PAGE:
Systematic review of the oxy-hemodynamic effects of bath in hospitalized critical adults


Nursing Care
Evidence-Based Medicine
Intensive Care Units

PlumX Metrics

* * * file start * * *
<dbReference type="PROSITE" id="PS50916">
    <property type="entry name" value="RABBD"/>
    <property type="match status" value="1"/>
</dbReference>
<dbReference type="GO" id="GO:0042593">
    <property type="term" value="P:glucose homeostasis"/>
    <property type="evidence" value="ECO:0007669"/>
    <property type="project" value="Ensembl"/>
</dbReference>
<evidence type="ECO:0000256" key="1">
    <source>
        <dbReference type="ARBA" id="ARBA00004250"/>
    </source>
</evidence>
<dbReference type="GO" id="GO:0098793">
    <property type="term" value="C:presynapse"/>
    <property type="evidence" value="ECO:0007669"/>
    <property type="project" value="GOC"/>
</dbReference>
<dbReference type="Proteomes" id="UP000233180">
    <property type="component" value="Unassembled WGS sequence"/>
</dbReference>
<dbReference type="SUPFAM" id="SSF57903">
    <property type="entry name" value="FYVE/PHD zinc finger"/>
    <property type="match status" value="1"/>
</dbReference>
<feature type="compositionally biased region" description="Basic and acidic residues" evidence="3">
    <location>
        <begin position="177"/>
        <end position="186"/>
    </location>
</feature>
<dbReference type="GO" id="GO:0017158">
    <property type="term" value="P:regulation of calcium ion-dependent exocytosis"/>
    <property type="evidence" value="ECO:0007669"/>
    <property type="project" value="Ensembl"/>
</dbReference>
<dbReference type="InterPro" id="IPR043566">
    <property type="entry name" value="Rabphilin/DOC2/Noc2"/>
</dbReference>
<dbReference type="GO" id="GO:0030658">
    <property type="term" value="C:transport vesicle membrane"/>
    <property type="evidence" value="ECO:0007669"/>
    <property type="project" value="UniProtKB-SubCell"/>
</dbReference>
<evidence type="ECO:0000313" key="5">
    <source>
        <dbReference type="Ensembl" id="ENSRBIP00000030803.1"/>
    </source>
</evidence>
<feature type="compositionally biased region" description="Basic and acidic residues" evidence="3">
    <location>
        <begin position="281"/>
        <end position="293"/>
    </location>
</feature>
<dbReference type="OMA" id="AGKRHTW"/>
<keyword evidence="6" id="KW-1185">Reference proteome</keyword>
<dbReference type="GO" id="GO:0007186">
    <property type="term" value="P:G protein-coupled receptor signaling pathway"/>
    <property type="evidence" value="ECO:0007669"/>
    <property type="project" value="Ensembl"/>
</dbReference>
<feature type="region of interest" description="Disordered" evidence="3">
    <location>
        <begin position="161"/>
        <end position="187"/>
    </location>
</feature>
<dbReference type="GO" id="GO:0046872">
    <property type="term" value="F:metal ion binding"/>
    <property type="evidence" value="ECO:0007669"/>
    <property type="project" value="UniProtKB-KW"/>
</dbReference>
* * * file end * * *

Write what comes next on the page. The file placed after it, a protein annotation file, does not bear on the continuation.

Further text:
Problem: The bath of the patient in critical state is an activity that requires several stages of planning, because of the characteristics and peculiarities. The peculiar technological apparatus of high complexity units allow for monitoring, but difficult access and mobilization of the patient. The oxy-hemodynamic effects of bath in hospitalized adult patients in critical condition in context on etiology / damage were investigated by this systematic review of literature. Objective: Identifying the existence of scientific evidence about these impacts on that population and; verifying the possibility of establishment of criteria for bath’s indication in different clinical situations. Method: Systematic review of literature without meta-analysis from primary and secondary studies with explicit methodology, without clipping on languages or predetermined time. The inclusion criteria involved the measurement of hemodynamic or oxymetric variable during the bath of hospitalized adults in critical care units. It was used an adaptation of the PICO strategy, the PIO, where: P (patients, problem) = "Intensive Care Units" and variations, I (intervention) = bath and variations, O (outcome) = "Hemodynamic Phenomena" / "Oxygen Consumption "and variations. It was investigated: the electronic databases CINAHL, DEDALUS, EMBASE, Cochrane Library, LILACS, PubMed / MEDLINE; manually the libraries of the Nursing Schools of Universidade Federal Fluminense and Universidade Federal do Rio de Janeiro; cross references of publications and; related articles of Pubmed and ISI. Results: The 44,597 initial results of the electronic databases were exported to a program for managing references, submitted to successive filters, resulting in 23 publications which, added to two monographs obtained in conventional libraries, totalize 25 references. After reading full publications and having consensus meetings, 19 studies were discarded, totalizing a sample of 6 publications. Results explained the low publication on the subject, with a predominance of national studies. In view of the fragility and heterogeneity of the studies, it was not possible to do a consistent mapping of all the important oximetric and hemodynamic answers for these patients. The further discussed outcomes were the mixed venous oxygen saturation and heart rate, representatives of the respective segments. With the exception of saturation, it was not identified important differences when compared to the baselines. The saturation declined during the bath and was restored after 30 minutes at the end. Conclusion: It is concluded that operational measures seem act as risk factors: bath in less than 4 hours after cardiac surgery, prolonged positioning in lateral decubitus and shower’s time over 20 minutes or; a protective factor: maintenance of water temperature at 40° C. As the findings were derived from quasi-experiments, their evidences were qualified to level C for Oxford and scored between 11 and 18 by the check list of Downs & Black, that showed an association between higher scores and better control of internal validity. It is suggested the use of strategies that maximize the indications of protection and other that minimize the indications of risk.